A few years ago, I began a meditation practice. Whatever I do is not super-fancy and I can’t exactly even identify what sort of meditation I do. I was inspired to begin when I read Dan Harris’ book, 10% Happier. What I love about his book is that he’s a skeptical sort of sarcastic guy and I can relate to that. My meditation practice has ebbed and flowed over the years and I can say that I’ve seen a great deal of payoff from it. I love meditation so much that when I’m not able to do it, I yearn for it, almost like being hungry. That sounds so dumb, but I love it like food.
But the point of this post isn’t necessarily about meditation. It’s about perfection.
I listen to podcasts when I have long drives to make, which is fairly frequent due to my work as a freelance church organist. Playing on weekends or for funerals during the week, I can drive upwards of 100 miles in one day. Dan Harris’ podcast is one of my favorites for many reasons. He has a great speaking voice, is a generous interviewer, and has a way of getting people to speak about all sorts of things. I also always have various news crushes (Dan is on ABC, though I rarely see him.) and he is among the select few I adore. This afternoon, I listened to an episode where he interviews his wife, Bianca, who plays a role in Dan’s new book because of her own circuitous journey into a meditation practice.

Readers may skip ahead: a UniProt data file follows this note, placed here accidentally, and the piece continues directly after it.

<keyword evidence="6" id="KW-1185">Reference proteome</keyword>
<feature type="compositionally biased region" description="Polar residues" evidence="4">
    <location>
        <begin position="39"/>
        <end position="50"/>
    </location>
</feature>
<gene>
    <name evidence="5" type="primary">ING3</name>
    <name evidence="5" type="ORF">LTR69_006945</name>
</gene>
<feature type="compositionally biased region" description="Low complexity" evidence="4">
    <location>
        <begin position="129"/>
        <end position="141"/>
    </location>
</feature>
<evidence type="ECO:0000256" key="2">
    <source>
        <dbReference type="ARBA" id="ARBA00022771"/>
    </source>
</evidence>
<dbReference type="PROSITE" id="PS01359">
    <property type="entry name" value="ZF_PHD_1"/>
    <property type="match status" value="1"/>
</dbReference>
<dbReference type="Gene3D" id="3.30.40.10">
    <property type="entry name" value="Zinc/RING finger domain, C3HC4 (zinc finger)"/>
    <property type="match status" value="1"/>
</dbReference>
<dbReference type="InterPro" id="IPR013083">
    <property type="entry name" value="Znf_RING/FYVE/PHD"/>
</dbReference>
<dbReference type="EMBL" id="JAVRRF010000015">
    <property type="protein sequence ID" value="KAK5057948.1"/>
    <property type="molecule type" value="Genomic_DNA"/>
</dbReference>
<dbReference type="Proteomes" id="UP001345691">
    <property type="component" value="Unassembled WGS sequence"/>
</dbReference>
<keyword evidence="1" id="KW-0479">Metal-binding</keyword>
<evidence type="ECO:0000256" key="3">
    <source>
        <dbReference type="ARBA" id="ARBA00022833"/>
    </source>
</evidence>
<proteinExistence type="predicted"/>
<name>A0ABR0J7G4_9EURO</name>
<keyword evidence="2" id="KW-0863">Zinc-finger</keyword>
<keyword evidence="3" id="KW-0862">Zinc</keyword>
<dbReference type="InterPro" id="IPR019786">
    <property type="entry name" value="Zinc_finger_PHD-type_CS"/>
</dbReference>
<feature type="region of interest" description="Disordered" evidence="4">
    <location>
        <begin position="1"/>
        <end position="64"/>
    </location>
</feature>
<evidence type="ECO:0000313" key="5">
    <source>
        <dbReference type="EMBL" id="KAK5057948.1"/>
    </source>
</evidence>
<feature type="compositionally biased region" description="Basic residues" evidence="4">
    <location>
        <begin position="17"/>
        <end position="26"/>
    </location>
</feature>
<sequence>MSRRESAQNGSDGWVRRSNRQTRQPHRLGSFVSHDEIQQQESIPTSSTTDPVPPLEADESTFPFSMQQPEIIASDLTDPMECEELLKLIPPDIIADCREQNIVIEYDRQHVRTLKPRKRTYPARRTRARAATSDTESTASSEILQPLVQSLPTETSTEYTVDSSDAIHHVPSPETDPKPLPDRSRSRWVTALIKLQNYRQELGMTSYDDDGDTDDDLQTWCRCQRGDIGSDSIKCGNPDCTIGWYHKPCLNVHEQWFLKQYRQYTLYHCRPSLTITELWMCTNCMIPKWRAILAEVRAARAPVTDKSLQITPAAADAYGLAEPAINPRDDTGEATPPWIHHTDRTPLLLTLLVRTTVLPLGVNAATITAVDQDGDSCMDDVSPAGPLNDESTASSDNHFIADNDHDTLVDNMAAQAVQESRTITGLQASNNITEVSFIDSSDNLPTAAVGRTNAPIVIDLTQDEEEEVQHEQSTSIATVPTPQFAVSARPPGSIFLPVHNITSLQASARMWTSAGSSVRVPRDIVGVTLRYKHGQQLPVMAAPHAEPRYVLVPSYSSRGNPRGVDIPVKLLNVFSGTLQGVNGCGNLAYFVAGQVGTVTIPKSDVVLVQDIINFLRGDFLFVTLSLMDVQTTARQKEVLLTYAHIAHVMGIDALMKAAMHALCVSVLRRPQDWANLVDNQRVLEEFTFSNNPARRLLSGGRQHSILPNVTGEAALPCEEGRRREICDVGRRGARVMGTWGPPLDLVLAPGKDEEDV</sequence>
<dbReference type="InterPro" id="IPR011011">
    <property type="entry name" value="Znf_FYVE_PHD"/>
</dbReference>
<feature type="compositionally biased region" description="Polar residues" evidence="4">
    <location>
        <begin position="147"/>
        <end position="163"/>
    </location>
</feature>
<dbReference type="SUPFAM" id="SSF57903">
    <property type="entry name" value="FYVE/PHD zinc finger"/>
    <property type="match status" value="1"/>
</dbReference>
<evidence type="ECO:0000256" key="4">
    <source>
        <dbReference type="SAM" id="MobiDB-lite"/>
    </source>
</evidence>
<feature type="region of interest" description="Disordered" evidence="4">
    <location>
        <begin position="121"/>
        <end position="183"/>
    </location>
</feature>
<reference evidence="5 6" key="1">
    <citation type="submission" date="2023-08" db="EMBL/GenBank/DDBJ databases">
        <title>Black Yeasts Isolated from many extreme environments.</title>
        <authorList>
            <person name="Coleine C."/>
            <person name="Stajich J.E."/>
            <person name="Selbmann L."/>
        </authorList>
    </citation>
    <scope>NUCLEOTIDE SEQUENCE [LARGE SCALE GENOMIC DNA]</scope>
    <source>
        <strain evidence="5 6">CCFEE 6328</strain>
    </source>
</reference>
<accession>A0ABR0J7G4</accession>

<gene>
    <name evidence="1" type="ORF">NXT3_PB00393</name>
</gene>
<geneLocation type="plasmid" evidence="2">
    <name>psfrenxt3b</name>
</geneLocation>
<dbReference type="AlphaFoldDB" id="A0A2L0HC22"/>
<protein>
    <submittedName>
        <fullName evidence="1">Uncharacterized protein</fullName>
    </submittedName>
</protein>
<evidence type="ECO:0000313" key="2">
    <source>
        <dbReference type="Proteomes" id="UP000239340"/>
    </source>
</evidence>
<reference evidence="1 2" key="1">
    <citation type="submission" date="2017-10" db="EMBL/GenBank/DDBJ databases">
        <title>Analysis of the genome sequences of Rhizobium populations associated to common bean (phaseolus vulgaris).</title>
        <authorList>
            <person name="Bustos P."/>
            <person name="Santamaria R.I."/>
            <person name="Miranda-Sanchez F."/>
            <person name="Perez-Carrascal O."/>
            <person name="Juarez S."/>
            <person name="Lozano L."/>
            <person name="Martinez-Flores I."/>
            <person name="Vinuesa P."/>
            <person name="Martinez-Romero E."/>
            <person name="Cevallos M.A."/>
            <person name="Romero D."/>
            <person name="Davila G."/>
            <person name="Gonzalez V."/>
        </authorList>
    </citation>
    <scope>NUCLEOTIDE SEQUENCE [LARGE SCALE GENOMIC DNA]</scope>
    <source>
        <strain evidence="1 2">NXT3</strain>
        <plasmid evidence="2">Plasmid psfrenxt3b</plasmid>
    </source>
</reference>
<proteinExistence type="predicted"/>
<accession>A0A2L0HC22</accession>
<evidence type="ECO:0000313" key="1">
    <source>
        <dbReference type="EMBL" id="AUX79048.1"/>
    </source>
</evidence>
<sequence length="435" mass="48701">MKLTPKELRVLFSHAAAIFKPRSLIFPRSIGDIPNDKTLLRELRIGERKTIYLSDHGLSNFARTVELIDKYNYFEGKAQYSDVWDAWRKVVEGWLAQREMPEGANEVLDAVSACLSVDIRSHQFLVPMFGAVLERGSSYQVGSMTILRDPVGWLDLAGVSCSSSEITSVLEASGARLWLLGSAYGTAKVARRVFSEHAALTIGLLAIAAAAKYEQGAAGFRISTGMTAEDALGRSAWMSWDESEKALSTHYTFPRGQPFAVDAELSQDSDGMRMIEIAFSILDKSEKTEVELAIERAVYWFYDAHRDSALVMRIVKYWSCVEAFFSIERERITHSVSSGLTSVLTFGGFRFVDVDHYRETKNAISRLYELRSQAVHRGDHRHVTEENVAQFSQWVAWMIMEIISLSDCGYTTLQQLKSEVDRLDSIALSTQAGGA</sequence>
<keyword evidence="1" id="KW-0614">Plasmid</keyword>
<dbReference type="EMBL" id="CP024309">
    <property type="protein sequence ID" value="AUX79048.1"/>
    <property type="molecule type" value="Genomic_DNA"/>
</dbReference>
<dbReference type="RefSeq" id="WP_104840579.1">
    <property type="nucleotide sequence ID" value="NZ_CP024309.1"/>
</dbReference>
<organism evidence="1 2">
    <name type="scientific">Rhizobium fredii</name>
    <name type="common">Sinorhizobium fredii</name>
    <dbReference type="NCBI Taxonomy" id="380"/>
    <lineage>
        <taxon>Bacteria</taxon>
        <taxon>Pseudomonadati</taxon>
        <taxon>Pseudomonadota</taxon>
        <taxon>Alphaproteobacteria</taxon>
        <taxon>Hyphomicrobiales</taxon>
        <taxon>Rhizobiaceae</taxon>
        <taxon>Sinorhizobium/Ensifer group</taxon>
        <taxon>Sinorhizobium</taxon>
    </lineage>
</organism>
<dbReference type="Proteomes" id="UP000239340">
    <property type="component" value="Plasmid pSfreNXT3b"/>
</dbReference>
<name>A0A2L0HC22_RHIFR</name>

Why her interview struck me so much is that she identified herself as having “perfectionist tendencies”. Here is a woman, likely younger than me, who has a successful career as a doctor and has been served well, in some ways, by being a perfectionist.
I have a mixed relationship with being perfect. It played a big role in my early childhood when I was recognized for academic stuff that my peers weren’t yet doing. Spelling unusually large words in first grade. Playing Mass on a large pipe organ without an adult present with me by sixth grade. Eventually, my behavior normalized and there wasn’t anything out of the ordinary about it.
I knew being perfect – playing all the right notes and getting really good grades – was my ticket out of a town where I never felt like I fit in.
By the time I got to high school, anything resembling perfection was impossible. A great deal of instability in my family interfered with my ability to do much of anything. I learned shame very quickly and that has been very hard to shake. Shame for not having a seemingly functional life. Shame for all sorts of dirty secrets I was pretty sure that other girls my age weren’t keeping. I knew I had to keep on a brave face, keep showing up at school (even though by senior year, I was a chronic school-skipper, forging excuses and disguising my voice when the school called to ask where I was), even though I felt like I stuck out like a sore thumb among my peers. Peers who seemed to have a much smoother life than I did with parents who cared about their day, or came to see your shitty concerts or school plays without telling you how terribly boring they are.